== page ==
Rolex Chapati from Goodboybob in Santa Monica
Rolex chapati from Goodboybob.
Matthew Kang

Layla Bagels

There’s a quirky backstory of how this bagel shop managed to open so close to Jyan Isaac, an excellent bakery that also sells bagels, but that’s for another day. Suffice to say that Layla has come into its own as a morning destination. Clearly inspired by the likes of Virgil Village’s Courage Bagel, this shop serves open-faced bagels loaded with cream cheese, vegetables, and cured salmon that makes for perfect Instagram content.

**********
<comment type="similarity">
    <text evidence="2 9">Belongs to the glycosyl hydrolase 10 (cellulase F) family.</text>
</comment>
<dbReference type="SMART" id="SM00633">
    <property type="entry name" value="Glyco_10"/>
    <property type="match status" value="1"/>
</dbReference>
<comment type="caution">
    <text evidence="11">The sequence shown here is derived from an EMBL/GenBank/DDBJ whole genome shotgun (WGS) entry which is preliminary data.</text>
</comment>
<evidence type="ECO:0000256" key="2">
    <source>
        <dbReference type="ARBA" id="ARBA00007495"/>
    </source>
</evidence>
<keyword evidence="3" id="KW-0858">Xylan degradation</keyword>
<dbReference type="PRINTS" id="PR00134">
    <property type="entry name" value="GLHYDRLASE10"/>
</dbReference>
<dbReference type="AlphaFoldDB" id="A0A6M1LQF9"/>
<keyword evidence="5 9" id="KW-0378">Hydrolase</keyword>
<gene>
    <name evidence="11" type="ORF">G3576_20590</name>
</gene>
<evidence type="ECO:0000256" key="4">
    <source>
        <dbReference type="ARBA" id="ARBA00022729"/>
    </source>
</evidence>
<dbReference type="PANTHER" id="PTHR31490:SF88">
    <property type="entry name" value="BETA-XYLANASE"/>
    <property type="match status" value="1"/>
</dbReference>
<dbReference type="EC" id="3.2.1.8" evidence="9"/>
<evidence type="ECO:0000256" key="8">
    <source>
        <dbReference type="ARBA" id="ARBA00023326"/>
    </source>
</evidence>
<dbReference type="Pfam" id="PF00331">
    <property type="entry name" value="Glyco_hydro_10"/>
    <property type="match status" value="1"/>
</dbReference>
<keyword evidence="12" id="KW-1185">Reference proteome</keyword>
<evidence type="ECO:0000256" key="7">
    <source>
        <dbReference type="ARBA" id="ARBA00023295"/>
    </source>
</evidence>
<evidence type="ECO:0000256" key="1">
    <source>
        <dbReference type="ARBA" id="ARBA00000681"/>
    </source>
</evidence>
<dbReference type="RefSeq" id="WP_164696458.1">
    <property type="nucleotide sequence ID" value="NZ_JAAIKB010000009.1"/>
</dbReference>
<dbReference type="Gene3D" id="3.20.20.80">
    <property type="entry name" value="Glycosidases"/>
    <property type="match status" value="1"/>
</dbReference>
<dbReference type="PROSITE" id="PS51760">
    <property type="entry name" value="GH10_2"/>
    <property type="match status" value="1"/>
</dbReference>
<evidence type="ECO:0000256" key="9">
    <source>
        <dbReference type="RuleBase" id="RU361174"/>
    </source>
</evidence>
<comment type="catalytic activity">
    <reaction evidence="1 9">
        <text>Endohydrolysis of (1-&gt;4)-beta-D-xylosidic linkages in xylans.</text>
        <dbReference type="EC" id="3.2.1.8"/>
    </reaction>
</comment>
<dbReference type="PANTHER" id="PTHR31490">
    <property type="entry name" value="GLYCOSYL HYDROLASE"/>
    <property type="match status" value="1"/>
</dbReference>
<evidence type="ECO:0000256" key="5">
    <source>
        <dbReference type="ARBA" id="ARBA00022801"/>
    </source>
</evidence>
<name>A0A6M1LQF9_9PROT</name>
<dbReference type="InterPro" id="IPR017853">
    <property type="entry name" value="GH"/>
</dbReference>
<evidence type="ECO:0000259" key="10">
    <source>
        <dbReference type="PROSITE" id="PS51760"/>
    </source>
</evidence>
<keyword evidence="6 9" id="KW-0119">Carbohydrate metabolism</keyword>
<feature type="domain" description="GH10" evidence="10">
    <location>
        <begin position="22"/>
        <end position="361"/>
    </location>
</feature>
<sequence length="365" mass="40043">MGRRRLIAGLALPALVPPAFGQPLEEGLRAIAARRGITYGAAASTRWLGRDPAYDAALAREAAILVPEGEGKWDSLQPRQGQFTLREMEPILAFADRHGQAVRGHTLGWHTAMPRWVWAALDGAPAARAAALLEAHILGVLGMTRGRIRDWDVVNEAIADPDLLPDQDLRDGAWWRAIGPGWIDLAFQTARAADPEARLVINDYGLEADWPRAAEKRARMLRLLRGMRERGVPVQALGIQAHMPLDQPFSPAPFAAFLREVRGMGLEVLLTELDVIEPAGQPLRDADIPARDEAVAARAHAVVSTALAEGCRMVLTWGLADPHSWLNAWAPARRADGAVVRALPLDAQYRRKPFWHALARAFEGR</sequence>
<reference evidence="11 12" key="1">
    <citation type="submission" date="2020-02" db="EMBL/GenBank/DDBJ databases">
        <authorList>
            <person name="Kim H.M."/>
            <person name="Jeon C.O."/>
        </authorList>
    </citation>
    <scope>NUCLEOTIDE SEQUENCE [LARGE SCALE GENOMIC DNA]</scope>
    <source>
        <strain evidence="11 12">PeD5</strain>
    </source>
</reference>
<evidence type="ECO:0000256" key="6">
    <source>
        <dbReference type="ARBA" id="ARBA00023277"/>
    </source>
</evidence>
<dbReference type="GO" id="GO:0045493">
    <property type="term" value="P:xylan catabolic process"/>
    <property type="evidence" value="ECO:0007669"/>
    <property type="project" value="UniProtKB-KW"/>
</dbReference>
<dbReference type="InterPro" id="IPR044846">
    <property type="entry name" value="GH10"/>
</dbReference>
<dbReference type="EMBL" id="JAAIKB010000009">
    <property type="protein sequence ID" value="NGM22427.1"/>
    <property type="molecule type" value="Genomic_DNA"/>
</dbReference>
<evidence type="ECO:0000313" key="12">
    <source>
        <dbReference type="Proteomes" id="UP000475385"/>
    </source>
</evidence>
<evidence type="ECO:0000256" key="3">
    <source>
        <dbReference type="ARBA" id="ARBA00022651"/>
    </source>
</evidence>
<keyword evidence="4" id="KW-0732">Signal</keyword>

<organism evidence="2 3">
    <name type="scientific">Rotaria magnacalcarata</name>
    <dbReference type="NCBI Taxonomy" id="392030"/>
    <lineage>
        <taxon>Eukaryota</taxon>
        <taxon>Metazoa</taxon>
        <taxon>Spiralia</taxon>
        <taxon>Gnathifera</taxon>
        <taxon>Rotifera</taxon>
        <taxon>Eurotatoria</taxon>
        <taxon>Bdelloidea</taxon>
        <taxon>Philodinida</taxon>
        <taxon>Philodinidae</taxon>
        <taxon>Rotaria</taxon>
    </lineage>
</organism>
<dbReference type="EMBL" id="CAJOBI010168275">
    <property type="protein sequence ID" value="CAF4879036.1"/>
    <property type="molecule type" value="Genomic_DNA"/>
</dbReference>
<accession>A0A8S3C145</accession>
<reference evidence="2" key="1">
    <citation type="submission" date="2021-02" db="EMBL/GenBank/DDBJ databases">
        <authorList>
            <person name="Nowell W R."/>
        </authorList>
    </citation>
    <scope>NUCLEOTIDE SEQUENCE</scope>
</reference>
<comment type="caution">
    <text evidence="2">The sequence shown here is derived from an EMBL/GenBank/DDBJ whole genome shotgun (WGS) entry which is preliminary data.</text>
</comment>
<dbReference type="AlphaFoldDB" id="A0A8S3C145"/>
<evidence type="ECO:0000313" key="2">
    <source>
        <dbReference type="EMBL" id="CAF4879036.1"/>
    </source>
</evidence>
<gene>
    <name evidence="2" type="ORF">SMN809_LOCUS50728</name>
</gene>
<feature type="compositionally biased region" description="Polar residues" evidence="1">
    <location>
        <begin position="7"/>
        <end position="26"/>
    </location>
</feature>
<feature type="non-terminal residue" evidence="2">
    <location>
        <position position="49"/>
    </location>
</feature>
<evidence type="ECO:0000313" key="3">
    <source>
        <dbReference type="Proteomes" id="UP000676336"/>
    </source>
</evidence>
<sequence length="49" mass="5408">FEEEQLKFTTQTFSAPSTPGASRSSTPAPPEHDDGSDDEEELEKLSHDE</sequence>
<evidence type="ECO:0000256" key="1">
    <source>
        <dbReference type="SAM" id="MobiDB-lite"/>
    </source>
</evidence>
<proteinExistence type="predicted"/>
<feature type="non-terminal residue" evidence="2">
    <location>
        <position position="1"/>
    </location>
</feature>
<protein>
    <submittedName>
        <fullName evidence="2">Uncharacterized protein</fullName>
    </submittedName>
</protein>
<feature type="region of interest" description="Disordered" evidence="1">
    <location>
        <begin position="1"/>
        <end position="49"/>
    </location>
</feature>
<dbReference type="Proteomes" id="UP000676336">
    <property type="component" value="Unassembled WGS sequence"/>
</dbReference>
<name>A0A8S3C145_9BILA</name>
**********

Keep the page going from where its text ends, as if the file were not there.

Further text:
A loaded bagel sandwich with pickled onions, capers, and tomato from Layla in Santa Monica.
A loaded bagel sandwich with pickled onions, capers, and tomato from Layla in Santa Monica.
Matthew Kang

Ghisallo

Ghisallo is a casual wood-fired pizza spot along Ocean Park Boulevard that has an outstanding backyard. Find pizza by the slice and both New York and Neapolitan full pies with toppings like meatballs or farmers’ market vegetables, plus a full selection of salads, shared plates, desserts, wine, and more.

Related Maps